I've tried learning algebraic geometry several times. I asked around and was told to read Hartshorne. I started reading it several times and each time put it away. I realized that I could work through the sections and solve some of the problems, but I gained absolutely no intuition for reading Hartshorne. Discussing this with other people, I found that it was a common occurrence for students to read Hartshorne and afterwards have no idea how to do algebraic geometry. (I imagine this was the motivation for asking this question.)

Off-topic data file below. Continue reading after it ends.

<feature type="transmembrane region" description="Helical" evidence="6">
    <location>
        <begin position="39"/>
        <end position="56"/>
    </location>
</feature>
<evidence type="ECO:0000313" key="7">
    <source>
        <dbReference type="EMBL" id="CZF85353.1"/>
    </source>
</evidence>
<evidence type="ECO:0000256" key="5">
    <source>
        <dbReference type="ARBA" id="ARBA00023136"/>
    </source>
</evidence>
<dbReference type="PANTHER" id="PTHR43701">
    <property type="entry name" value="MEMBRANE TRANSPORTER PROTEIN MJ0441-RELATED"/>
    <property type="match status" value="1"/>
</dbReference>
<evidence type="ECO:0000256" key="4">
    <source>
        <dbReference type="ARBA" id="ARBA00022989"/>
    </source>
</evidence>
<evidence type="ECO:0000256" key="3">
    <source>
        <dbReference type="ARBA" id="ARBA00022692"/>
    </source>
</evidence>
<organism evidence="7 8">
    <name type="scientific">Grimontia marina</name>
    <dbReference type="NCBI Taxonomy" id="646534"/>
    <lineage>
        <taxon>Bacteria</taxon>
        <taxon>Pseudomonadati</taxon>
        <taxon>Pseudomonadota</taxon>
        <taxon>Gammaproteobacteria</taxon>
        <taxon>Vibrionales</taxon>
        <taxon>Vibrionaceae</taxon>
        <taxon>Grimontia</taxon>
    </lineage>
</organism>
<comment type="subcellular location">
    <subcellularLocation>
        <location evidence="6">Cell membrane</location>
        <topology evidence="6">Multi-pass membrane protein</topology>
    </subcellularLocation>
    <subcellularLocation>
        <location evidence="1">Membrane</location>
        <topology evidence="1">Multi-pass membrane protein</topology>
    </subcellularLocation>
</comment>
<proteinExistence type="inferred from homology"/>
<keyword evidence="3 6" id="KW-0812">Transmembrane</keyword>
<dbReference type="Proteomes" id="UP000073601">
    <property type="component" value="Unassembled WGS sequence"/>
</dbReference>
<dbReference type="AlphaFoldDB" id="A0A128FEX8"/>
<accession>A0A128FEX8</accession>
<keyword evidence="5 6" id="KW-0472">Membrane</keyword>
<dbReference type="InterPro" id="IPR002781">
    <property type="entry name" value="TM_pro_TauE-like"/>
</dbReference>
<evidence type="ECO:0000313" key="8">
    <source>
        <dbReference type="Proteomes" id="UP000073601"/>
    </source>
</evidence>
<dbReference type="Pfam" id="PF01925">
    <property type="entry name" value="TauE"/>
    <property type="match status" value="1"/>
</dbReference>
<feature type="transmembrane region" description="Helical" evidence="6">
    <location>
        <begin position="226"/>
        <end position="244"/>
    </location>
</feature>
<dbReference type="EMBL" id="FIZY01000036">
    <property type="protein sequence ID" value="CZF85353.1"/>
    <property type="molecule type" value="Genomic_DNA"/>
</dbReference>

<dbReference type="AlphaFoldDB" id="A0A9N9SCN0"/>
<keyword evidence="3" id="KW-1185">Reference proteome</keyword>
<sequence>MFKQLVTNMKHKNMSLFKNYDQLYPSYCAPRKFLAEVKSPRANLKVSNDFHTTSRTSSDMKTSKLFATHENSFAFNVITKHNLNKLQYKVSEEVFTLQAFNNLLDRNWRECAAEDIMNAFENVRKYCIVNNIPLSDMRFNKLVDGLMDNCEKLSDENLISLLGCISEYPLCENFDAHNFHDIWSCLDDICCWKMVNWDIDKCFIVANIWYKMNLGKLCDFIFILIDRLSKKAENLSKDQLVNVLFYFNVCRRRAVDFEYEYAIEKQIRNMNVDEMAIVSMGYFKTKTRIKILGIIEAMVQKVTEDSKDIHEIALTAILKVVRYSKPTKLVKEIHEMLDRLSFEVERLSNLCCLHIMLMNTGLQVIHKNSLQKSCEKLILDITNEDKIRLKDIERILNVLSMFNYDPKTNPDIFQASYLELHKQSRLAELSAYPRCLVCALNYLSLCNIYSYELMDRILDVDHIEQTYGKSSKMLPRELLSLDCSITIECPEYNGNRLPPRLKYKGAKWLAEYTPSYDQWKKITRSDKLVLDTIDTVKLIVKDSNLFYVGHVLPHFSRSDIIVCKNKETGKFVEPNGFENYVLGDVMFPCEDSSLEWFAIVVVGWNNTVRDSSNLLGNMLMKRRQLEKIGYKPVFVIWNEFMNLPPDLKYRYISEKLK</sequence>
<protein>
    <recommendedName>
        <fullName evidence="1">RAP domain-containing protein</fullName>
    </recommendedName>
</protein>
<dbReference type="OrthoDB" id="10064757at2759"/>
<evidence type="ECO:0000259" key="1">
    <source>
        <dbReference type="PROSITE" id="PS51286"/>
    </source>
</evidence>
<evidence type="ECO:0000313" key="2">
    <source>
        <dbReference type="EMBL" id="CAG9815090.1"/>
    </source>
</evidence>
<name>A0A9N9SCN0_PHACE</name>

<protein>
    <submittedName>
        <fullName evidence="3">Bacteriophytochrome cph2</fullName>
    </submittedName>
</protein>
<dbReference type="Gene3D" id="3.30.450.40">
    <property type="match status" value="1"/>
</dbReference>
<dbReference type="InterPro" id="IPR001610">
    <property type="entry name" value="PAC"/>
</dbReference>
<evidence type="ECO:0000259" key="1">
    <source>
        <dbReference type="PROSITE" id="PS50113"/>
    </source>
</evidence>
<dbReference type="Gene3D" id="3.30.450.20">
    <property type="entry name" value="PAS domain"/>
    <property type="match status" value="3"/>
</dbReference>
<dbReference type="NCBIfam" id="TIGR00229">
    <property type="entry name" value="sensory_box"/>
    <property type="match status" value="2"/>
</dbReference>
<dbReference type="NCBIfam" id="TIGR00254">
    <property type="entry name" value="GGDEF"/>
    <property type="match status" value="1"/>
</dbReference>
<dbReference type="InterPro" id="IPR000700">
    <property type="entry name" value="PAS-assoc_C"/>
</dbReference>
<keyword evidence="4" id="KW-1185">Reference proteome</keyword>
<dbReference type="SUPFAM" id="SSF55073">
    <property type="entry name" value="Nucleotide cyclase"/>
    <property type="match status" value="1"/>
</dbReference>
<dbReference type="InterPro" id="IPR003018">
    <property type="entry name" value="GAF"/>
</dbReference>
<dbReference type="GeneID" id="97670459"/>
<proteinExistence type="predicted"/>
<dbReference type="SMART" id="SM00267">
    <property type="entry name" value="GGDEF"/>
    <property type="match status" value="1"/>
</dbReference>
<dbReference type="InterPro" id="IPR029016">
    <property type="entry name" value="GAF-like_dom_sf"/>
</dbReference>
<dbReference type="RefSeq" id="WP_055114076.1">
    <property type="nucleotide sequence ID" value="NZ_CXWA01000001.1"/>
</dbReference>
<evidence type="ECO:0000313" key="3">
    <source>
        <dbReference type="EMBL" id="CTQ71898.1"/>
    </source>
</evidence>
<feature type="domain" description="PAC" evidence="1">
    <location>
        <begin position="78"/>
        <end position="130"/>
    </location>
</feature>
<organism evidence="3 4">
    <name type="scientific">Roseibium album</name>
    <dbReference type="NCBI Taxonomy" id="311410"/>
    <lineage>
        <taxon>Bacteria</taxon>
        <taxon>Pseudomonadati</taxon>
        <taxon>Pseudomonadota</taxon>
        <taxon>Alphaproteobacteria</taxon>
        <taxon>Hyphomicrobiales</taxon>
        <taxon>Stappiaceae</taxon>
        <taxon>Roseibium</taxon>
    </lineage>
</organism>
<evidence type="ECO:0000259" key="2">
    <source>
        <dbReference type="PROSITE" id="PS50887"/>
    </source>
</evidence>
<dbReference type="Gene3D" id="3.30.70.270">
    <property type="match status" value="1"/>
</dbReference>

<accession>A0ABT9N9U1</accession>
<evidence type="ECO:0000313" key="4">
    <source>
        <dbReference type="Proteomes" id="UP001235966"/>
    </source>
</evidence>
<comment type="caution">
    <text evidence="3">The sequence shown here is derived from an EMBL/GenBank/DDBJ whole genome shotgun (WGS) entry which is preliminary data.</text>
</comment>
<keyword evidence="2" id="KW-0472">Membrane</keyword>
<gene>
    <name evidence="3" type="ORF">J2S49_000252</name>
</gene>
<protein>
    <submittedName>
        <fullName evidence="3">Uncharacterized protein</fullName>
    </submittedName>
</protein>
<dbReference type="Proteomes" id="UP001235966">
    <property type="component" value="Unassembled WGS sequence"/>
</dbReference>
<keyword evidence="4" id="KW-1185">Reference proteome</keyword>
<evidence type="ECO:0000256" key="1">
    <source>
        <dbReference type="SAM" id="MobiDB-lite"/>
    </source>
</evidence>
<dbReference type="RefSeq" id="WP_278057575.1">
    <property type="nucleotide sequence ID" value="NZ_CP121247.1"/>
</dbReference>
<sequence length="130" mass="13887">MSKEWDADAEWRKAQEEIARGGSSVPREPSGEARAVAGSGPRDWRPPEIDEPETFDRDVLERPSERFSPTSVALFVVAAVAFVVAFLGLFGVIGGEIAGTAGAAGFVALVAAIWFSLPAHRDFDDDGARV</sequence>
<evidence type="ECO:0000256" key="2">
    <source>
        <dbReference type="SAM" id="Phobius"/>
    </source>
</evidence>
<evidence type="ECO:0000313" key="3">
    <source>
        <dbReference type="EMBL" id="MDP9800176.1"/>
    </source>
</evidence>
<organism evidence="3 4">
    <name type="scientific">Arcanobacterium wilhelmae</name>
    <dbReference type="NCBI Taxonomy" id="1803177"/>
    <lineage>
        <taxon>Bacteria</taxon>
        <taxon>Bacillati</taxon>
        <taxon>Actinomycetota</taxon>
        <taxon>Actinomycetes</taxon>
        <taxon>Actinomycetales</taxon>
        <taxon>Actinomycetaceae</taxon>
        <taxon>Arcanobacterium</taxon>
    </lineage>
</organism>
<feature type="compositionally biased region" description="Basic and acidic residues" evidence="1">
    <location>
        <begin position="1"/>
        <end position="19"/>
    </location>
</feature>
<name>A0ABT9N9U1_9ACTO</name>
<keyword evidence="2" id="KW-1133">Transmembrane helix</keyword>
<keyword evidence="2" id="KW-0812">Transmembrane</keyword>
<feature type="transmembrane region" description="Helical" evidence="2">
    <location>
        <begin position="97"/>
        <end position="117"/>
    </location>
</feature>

After more poking around, I discovered Mumford's "Red book of Varieties and Schemes". While Mumford doesn't do cohomology, he motivates the definitions of schemes and and many of there basic properties while providing the reader with geometric intuition. This book isn't easy to read and you have to work out a lot, but the rewards are great. Another great feature of this book is that Mumford bought the rights to the book back from Springer and the book is available for free online.
Another book was supposed to be written that built on the "Red book" including cohomology. After many years, I think this is near completion; see Algebraic Geometry 2. Whlile many of the above books are excellent, it's a surprise that these books aren't the standard.